I have not, in the interests of those that I represent, always seen eye to eye with City Hall. This was true under a Liberal administration that asked the Town which swimming pool design it preferred and then went ahead and built the least favourite one, that sought to claim credit for a seafront paid for by a Conservative government through sea-defence funding and that made a pre-election promise to re-build the pier and failed to deliver. It is equally true of an administration that wants to construct a sports hall at the back of the town with inadequate access and parking, that seeks to re-build the Marlow Theatre, at a cost of £20 million plus, in the centre of an already overcrowded city and that rejected plans for a new hotel in Beltinge.
I have long felt that the City Fathers have taken a metro-centric “within the City Walls” view of the District at the expense of the majority of the population that live not in the City centre but on the coastal strip. That said, I regard with some disdain the bandwagon that has been set rolling in an endeavour to preserve the Tourist Information Centre in its present form.
Do not misunderstand me: I like the TIC, I admire its hardworking, friendly and diligent staff and I think that the display of goods, chattels and services on offer is both colourful and attractive. I do not, though, think that this outlet can or should be set in aspic and preserved and I think that a suggestion that we should re-locate the Council offices in what is, at the end of the day, a glorified conservatory is barmy even by woolly-headed Liberal Democrat standards. Populist the idea may be but practical it is not. (This proposal, remember, comes from Councillors who, when they had the chance, failed to seize the opportunity to roof the bandstand and turn it into a twelve month of the year facility!)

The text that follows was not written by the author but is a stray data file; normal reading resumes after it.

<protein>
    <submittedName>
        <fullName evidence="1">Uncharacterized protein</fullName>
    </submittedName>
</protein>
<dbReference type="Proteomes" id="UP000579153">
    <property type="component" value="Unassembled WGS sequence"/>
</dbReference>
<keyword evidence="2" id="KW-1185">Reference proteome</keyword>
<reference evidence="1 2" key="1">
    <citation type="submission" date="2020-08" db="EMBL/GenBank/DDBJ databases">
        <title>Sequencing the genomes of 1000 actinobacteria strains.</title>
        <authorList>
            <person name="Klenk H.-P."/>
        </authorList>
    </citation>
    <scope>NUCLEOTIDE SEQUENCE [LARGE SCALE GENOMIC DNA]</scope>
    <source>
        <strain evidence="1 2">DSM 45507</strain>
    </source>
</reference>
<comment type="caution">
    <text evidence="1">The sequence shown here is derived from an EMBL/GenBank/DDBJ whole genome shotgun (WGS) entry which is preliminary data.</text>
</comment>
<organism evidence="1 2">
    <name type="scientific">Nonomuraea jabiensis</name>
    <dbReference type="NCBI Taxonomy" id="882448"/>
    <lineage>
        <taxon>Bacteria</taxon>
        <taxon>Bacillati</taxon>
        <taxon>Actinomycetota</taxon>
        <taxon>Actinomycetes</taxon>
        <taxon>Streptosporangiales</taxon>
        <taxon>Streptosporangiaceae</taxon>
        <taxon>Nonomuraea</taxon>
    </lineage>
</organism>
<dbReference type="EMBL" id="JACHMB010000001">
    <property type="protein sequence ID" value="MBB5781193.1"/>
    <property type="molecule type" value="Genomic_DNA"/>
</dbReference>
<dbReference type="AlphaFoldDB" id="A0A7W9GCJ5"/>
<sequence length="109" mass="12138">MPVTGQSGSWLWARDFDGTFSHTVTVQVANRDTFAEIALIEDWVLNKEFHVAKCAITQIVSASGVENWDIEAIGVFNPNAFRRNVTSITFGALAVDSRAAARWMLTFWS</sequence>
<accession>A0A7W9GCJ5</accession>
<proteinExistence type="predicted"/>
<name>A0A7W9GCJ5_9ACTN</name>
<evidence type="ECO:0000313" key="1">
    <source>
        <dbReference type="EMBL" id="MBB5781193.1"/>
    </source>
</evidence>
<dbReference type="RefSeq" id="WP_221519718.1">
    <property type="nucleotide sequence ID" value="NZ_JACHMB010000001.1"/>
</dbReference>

The present administration led by John Gilbey wants to raise the tourism offer in both Whitstable and Herne Bay and, in order to do so, seeks to take advantage of modern technology to improve the information services not only at the popular bandstand and pier locations but at other sites throughout the Town.
There is also no question of abandoning the face-to-face information service solely in favour of push-button service points. With vacant space available for re-vamping within the Council offices in the centre of the Town in William Street there is no reason why a far more comprehensive service offering, perhaps, the sale of rail, coach and bus tickets as well as accommodation and entertainment bookings and traditional information should not be introduced. Such a unit will have to be staffed and I see no reason why those who currently do an excellent job and who do not wish to be otherwise deployed should not continue to man a new TIC.
Neither is there any intention to allow the bandstand site to remain vacant or to see it occupied by a second rate tenant. It is a valuable location in which there is already much interest and I would hope and expect that in tandem with the upgrading of the tourist offer we shall see this space put to good use in the interests of both visitors and residents.
We have, do we not, a choice. We either allow Herne Bay to sink further into genteel decline or we look to innovative and exciting changes in retail, hotel, restaurant and entertainment facilities that are compatible with the demands of 21st century tourists from home and overseas and that simultaneously improve the quality of life and opportunity for those living in the Town. We can argue the toss over what shape new developments should take and we can agree to disagree, if necessary, over the route forward. We cannot, though, any longer allow ourselves the luxury of standing still and I personally applaud the endeavours of an administration that at last appears to have discovered the Canterbury coastline and wants to make things happen in Herne Bay.
Roger Gale M.P. (July 9th 2008)